In mitigation for Coventry City’s lack of attacking threat for much of the game, the quality Gustavo Hamer could have offered in possession if he had been available was a big loss. Similarly, a fully-fit and firing Viktor Gyokeres would have provided the Sky Blues with the figurehead in attack to move the ball from defence to attack more efficiently and dangerously.

Instead, Coventry City were pretty sloppy with the little possession they had, either too slow to spot opportunities to counter quickly or over-hitting ambitious balls and allowing Bournemouth to maintain their dominance. The most promising attacks often came through Callum O’Hare, but his tendency to hold onto the ball for slightly too long meant chances to get the team through on goal passed him by. With Jamie Allen and Matt Godden largely peripheral in the opening hour of the game, Mark Robins’ game-plan had come unstuck due to an inability to threaten on the counter-attack.

Whether this is something that can be improved upon in training, or because of players getting fatigued over the course of the campaign, or due to a lack of individual quality, only the manager will be able to address. It has been relatively rare that the Sky Blues have had to deal with having such little possession this season, but it would be useful to be confident in the team’s ability to simultaneously shut up shop and threaten on the counter-attack.

While the team’s newfound defensive fortitude may be helping Coventry City through a rocky period of the campaign, if the team is going to improve from this point and hold onto its current position in the top six, being more decisive in attack is going to be crucial.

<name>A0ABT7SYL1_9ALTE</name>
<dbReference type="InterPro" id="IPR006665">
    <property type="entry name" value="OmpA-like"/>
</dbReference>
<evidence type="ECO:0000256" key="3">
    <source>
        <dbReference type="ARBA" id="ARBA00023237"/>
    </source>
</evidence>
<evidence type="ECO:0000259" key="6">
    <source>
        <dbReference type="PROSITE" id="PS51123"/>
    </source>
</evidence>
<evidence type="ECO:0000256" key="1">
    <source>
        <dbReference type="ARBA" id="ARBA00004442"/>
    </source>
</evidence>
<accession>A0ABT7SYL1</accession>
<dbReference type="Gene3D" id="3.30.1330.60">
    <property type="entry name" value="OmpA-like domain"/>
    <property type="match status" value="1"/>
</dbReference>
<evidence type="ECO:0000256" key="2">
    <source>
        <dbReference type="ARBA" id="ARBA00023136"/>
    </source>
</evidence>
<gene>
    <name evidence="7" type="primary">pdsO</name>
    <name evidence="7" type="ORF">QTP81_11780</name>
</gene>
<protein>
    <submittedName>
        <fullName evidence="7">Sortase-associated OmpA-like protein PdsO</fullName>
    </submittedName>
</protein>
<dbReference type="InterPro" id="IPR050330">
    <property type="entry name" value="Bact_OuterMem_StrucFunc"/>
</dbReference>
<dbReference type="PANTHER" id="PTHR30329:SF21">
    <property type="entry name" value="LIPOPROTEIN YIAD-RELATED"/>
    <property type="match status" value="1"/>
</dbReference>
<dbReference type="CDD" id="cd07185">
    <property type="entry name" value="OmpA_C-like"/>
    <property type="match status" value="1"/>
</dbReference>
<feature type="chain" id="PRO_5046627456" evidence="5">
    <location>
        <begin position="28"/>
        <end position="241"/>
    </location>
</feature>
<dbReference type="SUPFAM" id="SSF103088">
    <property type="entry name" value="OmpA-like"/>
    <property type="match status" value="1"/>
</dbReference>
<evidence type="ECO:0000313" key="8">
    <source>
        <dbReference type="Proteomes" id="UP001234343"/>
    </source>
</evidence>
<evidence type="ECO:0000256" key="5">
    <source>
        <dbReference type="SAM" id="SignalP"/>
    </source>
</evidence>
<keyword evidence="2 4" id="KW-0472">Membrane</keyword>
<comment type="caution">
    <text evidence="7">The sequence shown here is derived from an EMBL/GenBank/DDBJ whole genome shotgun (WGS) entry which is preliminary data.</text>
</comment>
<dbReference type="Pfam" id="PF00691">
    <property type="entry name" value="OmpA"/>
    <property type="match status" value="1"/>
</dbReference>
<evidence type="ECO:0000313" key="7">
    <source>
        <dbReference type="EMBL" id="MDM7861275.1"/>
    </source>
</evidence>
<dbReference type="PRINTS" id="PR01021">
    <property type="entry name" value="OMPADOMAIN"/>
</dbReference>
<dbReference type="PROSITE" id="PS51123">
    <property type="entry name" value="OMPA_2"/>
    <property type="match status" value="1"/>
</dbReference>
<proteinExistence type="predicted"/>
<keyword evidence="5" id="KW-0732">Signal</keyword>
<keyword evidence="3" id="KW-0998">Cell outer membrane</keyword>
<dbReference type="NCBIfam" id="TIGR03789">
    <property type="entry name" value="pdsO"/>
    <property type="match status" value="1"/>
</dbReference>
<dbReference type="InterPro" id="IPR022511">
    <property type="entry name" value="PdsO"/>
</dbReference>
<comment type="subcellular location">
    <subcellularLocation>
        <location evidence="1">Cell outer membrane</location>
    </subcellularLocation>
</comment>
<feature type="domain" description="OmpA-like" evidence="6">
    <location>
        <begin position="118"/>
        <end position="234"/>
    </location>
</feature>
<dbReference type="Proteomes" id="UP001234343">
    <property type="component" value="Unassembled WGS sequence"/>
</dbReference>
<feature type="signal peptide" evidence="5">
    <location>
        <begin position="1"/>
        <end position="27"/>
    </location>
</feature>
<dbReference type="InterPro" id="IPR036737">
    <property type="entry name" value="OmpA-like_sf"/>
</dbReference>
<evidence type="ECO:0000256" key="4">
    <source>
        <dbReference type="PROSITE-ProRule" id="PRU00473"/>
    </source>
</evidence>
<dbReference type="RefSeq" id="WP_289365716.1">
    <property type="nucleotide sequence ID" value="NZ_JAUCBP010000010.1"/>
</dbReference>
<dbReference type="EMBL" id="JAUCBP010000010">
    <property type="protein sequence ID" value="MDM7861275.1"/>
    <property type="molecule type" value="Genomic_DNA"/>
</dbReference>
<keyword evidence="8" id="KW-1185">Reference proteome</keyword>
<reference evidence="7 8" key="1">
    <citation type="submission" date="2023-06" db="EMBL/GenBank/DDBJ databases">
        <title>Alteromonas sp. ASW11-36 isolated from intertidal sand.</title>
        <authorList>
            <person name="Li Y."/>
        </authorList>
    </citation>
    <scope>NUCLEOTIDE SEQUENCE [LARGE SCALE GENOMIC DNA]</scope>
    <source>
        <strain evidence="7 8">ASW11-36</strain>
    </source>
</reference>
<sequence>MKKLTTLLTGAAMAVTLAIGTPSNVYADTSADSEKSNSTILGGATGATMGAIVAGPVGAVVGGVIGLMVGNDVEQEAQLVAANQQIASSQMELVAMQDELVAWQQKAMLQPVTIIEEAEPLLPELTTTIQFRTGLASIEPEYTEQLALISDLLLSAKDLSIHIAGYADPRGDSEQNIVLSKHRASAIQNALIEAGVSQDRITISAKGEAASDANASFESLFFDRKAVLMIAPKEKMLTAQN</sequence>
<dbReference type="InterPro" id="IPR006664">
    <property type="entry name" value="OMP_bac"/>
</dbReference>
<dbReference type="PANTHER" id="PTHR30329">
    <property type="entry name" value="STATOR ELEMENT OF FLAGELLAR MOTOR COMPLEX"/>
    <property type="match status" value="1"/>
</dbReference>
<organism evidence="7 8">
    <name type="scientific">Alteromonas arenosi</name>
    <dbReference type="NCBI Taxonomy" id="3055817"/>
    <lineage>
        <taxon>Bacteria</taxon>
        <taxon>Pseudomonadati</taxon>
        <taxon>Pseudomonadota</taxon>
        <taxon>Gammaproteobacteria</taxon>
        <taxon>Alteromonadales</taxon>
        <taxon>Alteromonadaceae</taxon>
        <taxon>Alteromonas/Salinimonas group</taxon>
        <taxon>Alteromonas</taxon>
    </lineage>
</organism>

Turning The Screw

Onto the incredible comeback that the Coventry City conjured late-on in this game. While Bournemouth’s lose of composure when they fell to ten-men – and may have caused the red card in the first place – played a role here, the players deserve credit for turning up the intensity of their performance and making an equalising goal, more or less, an inevitability.

While the Sky Blues were maybe a little bit too fraught and over-eager in the final third in the closing stages of the game, it was that enthusiasm that caused Bournemouth problems. Moving Fankaty Dabo from right centre-back to right-back gave the team an overload down the right side of the pitch, which created room for Todd Kane to put in some telling deliveries. The midfield pushed forward, with Jodi Jones coming on to aid that effort, providing extra bodies in the box. It led to a frantic game, with Bournemouth largely unable to get out of their own half.

With a little more quality and composure, Coventry City could well have had enough time following the red card to win the game – notably, with Matt Godden having an excellent chance to level the game around the 90th minute. However, it was probably fitting in light of the Sky Blues’ overall attacking performance that the eventual equaliser came with a hint of luck (that’s harsh on Todd Kane, I know) rather than through quality, per se. That said, Todd Kane’s equaliser was neither a bolt from the blue, it came as a result of the pressure the team had been able to build up.

To have put such a big effort into holding a quality opponent at arm’s length for over an hour, it would have taken a lot for the players to alter their mentality and approach in search of a result. It continues a theme of this season of being able to dig out results late-on. In the context of the recent wobble in form, Todd Kane’s equalising goal could well prove a turning-point in this campaign.